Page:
FOR Kent, it was good while it lasted.
The fourth-wicket pair of Daniel Bell-Drummond and nightwatchman Fred Klaassen batted through the morning session on day four to briefly raise hopes of an improbable draw.
For Yorkshire, it was all fairly straightforward in the end.
Kent slipped from 84-3 once that stand was broken by the seventh ball after lunch to 211 all-out, losing by 172 runs at 5.15pm with 15.1 overs left in the match.
Yorkshire’s second win in three Championship games this season, to go with one draw, was set up by a second innings hundred from Gary Ballance, which helped overturn a first innings deficit of 86 runs, and sealed by a patient and persevering bowling display.
An attack led by Duanne Olivier and Ben Coad, the latter starring with 6-52, was always likely to be too strong for opponents who may face a battle to stay in Division One along with fellow promoted club Warwickshire.
Coad was his usual magnificent self, while Olivier scared the living daylights out of the batsmen at times, striking a couple of them on the helmet to lift the number of concussions checks he has forced this season to nine.
The South African pace bowler seems to positively enjoy hitting people on the head almost as much as he enjoys taking wickets, he chipped in here with five wickets in the match.
Clanging players on the helmet, of course, is no laughing matter, but Olivier’s pace has an unsettling effect.
It was enough to see off Kent opener Sean Dickson on the third evening as he fended tamely to short leg, the visitors tumbling to 34-3 in an eight-over spell in the run-up to stumps, a position from which they never recovered. Not that Olivier, Coad and co had it all their own way.
The only man nursing a sore head yesterday morning was Yorkshire captain Steve Patterson as he strived to work out how to separate Kent’s fourth-wicket pair.
It might have happened just 20 minutes in, but Adam Lyth dropped Bell-Drummond at second slip off Olivier in the mostly gloomy, overcast conditions.
Later in the session, Lyth’s reaction suggested that he also spilled Bell-Drummond at slip off spinner Dom Bess, the hosts going into lunch on 84-3, having added 50 in the session in 32 overs.
Lyth’s slip catching is normally sound, and the opening batsman proved it by holding two chances in the space of nine balls just after the break.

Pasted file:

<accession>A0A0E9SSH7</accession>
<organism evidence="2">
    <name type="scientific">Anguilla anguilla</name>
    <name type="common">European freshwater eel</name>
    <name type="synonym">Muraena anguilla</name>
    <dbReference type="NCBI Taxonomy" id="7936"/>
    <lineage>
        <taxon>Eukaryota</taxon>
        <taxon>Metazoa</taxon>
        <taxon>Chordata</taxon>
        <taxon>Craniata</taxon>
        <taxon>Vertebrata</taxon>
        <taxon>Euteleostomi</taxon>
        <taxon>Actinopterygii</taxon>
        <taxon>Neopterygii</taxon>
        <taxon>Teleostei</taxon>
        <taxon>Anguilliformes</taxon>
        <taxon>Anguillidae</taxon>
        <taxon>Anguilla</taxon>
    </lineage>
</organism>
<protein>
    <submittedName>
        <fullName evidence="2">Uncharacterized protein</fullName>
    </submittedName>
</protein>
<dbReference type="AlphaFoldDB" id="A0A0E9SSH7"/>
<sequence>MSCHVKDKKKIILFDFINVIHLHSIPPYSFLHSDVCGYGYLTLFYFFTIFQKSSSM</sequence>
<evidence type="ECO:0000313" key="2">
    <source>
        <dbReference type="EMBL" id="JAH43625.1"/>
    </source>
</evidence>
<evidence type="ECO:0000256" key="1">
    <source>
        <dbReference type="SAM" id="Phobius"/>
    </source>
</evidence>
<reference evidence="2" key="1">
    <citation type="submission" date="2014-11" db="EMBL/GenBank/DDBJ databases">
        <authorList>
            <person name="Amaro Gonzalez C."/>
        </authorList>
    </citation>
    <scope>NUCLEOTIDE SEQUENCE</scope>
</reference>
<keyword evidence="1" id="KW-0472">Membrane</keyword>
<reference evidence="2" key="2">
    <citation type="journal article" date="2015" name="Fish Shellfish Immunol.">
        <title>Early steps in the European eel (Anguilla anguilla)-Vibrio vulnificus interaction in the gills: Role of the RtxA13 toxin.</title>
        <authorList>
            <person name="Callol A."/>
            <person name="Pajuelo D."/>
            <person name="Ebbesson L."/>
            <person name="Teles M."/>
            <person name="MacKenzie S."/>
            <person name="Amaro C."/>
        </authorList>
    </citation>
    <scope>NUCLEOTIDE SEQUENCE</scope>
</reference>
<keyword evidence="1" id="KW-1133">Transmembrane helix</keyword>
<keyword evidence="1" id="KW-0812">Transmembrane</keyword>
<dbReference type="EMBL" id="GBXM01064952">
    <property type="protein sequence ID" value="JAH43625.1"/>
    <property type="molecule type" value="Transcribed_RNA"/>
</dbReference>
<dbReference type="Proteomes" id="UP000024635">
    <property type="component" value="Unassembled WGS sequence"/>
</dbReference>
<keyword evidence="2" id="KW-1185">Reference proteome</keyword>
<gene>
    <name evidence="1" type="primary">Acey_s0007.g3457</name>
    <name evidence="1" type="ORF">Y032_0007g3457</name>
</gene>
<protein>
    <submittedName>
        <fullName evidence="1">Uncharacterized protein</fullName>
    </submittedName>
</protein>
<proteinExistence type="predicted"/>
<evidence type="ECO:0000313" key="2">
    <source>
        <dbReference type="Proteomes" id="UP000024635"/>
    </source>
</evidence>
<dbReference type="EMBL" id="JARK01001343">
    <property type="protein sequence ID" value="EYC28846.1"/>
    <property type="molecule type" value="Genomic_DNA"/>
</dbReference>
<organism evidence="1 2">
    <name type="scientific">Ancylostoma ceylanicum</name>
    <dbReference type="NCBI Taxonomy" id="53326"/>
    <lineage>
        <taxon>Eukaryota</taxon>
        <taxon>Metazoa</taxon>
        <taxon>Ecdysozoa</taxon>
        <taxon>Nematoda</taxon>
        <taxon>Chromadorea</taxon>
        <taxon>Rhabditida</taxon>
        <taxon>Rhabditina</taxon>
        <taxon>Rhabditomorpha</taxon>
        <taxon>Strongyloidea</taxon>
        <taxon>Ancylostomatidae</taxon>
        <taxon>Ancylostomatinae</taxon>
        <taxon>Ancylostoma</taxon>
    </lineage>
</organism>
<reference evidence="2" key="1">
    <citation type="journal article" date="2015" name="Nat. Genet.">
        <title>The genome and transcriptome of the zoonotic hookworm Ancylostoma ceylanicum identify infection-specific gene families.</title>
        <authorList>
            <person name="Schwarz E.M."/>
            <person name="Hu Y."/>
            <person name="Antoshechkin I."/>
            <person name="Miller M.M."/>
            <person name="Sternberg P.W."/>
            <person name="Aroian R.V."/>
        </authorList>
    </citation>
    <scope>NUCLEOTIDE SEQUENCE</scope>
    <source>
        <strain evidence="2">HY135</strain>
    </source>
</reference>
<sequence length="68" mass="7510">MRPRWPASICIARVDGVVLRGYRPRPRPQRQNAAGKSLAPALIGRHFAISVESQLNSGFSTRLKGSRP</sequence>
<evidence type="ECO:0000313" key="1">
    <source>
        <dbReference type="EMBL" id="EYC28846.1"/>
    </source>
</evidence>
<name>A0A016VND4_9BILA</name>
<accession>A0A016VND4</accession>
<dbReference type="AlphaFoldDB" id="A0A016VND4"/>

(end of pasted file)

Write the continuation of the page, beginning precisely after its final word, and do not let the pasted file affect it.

Olivier found Klaassen’s edge to end an innings of 13 from 110 deliveries in 143 minutes, Lyth taking the ball in the midriff area, and then Coad removed Heino Kuhn for a duck, Lyth this time tumbling low to his left.
With Tim Bresnan having to leave the field in the morning due to a suspected calf tear, having slipped over as he prepared to deliver his first ball, Yorkshire were a bowler down as they sought to apply the coup de grace.
Bresnan will have a scan on an injury which, in a worst-case scenario, could rule him out for up to six weeks.
Patterson made a key contribution when he had Bell-Drummond lbw for 41, the batsman playing all around a delivery that ended his three-hour vigil.
Ollie Robinson, the first innings centurion, played well for 35 having been struck on the helmet by Olivier when he had 11.
But he was outfoxed by a slower delivery from Coad, which he spooned up to Gary Ballance in the covers, leaving Kent in the mire at 142-7.
The sun now made a fleeting appearance, a welcome guest for the few hundred spectators, and it remained, for Yorkshire, a game of patience.
The eighth-wicket pair of Alex Blake and Harry Podmore survived for 22 overs, Jack Leaning’s off-spin removing Blake lbw just before the second new ball.
Then, as the skies turned overcast again, it was over to Coad to finish things off.
He bowled Harry Podmore for 29 to claim his fifth wicket and then had Mitch Claydon caught at short-leg to cap suitable celebrations.
Patterson said: “It was a tough game this week, and we’ve had to really work hard and earn the right to win. From being 90 odd for six on the first morning and 120 for seven, to somehow put ourselves in a position to win by nearly 200 runs is a testament to the lads’ work over the four days.
“We toiled very hard for three-and-a-half days and we’ve got our rewards. After those first couple sessions, we picked it up and I’d say we were on top after that.
“If you’re going to win a game like that, you need more than one person to chip in.
“Gary Ballance’s hundred was outstanding and Coady’s six-for today, but everybody made their own contributions and pushed us towards getting there in the end,” he added.
Yorkshire have allowed pace bowlers Jared Warner and Josh Shaw to go on a month’s loan.
Warner has joined Sussex and Shaw has rejoined Gloucestershire.
Warner, 22, who made his first team debut in the Royal London Cup earlier this month, said: “I want to do well and prove a point to Yorkshire and long-term get some consistency into my game.
“Short-term, I want to contribute to Sussex who have shown faith in signing me and help them to some wins.”
Shaw, 23, is returning to Bristol for his fourth spell.
“Gloucestershire are a club I know well and the last three times I’ve really enjoyed myself,” he said.